12. A method for operating a hybrid vehicle having a primary power source that includes an electric motor that receives electrical energy from a battery, and an auxiliary power source that includes an engine that receives fuel from a fuel tank, comprising the steps of:
(a) determining if there is a problem with the engine of the auxiliary power source;
(b) if there is a problem with engine of the auxiliary power source, then using a control unit to implement a power management scheme that controls one or more performance-related tasks and non-performance-related tasks in order to decrease energy consumption by the hybrid vehicle; and
(c) monitoring the previously determined problem with the engine to determine if it still exists, and if the previously determined problem does not still exist then operating the engine of the auxiliary power source so that it drives a generator and generates electrical energy to restore the battery for the electric motor.
13. A method for operating a hybrid vehicle having a primary power source that includes an electric motor that receives electrical energy from a battery, and an auxiliary power source that includes an engine that receives fuel from a fuel tank, comprising the steps of:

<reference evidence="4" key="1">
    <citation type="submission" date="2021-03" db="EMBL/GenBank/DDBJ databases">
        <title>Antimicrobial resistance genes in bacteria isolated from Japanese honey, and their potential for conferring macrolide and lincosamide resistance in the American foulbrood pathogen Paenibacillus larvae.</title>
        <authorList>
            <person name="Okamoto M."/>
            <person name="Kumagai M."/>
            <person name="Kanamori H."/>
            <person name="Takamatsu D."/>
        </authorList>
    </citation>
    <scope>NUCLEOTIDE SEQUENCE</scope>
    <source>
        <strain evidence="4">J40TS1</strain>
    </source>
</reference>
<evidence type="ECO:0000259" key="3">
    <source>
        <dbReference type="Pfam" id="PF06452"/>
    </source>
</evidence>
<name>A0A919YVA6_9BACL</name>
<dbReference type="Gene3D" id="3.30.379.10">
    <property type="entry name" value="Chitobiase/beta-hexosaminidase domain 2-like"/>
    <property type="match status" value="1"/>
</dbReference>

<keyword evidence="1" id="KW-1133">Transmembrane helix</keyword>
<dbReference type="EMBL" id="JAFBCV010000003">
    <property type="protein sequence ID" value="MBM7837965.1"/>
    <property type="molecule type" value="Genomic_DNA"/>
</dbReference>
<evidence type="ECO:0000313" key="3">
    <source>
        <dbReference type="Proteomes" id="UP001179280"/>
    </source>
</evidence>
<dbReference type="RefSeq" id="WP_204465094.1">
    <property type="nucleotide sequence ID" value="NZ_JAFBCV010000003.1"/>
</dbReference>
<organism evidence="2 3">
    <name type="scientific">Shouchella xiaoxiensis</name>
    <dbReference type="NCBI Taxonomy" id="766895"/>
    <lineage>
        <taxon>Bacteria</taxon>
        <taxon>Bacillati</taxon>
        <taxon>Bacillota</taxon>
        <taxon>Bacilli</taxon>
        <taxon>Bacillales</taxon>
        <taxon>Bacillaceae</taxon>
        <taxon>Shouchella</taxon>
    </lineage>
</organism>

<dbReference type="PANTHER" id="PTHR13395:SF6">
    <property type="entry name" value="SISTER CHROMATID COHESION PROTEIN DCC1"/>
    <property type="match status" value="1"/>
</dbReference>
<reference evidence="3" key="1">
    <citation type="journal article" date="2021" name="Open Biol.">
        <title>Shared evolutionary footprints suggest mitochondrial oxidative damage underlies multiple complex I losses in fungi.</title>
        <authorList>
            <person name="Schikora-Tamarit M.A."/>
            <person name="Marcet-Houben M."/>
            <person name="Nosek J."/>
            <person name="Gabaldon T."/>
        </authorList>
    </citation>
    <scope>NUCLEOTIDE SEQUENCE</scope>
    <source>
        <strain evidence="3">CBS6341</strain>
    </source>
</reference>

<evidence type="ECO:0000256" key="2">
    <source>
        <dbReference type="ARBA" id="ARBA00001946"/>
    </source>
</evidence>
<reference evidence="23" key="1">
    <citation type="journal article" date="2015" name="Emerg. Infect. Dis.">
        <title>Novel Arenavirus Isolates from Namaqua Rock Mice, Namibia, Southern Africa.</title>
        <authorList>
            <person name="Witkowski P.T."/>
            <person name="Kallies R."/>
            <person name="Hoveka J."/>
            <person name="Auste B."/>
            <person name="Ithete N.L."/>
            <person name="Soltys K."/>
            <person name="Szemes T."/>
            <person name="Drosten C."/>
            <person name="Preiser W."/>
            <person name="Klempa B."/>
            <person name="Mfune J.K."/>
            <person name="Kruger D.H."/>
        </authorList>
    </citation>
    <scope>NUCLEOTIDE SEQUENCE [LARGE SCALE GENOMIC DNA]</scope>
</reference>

(a) determining if there is a problem with the auxiliary power source;
(b) if there is a problem with the auxiliary power source, then using a control unit to decrease energy consumption by the hybrid vehicle;
(c) monitoring the problem with the auxiliary power source to determine if it still exists;
(d) determining if a new key-up event has occurred;
(e) determining if the problem is due to a lack of fuel for the engine;
(f) determining if any fuel has been added; and
(g) if a new key-up event has occurred and the problem with the engine is not due to a lack of fuel or if the problem with the engine is due to a lack of fuel but fuel has been added, then starting the engine and checking to see if the problem with the engine still persists.
14. A method for operating a hybrid vehicle having a primary power source and an auxiliary power source, comprising the steps of:
(a) determining if there is a problem with the auxiliary power source, if so, using a control unit to diagnose the problem by gathering information from one or more electronic modules in the hybrid vehicle;
(b) if there is a problem with the auxiliary power source, then using the control unit to decrease energy consumption by the hybrid vehicle by implementing a power management scheme that controls one or more performance-related tasks or non-performance-related tasks; and